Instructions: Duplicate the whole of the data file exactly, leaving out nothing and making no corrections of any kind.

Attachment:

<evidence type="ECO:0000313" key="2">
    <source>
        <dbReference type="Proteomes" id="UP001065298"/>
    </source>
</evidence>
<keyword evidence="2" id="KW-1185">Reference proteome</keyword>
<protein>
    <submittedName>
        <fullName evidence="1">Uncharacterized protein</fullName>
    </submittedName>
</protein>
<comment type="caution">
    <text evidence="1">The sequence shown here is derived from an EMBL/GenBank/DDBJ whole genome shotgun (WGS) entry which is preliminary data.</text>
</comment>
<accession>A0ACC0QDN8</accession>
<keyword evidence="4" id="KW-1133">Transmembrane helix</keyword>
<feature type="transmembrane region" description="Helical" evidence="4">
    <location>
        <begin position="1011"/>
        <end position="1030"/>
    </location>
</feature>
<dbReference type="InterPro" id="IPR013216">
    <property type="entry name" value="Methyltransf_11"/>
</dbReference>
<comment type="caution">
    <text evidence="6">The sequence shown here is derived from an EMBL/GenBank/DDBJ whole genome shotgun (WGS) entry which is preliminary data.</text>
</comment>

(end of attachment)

<evidence type="ECO:0000313" key="2">
    <source>
        <dbReference type="Proteomes" id="UP001065298"/>
    </source>
</evidence>
<keyword evidence="2" id="KW-1185">Reference proteome</keyword>
<protein>
    <submittedName>
        <fullName evidence="1">Uncharacterized protein</fullName>
    </submittedName>
</protein>
<comment type="caution">
    <text evidence="1">The sequence shown here is derived from an EMBL/GenBank/DDBJ whole genome shotgun (WGS) entry which is preliminary data.</text>
</comment>
<accession>A0ACC0QDN8</accession>
<keyword evidence="4" id="KW-1133">Transmembrane helix</keyword>
<feature type="transmembrane region" description="Helical" evidence="4">
    <location>
        <begin position="1011"/>
        <end position="1030"/>
    </location>
</feature>
<dbReference type="InterPro" id="IPR013216">
    <property type="entry name" value="Methyltransf_11"/>
</dbReference>
<comment type="caution">
    <text evidence="6">The sequence shown here is derived from an EMBL/GenBank/DDBJ whole genome shotgun (WGS) entry which is preliminary data.</text>
</comment>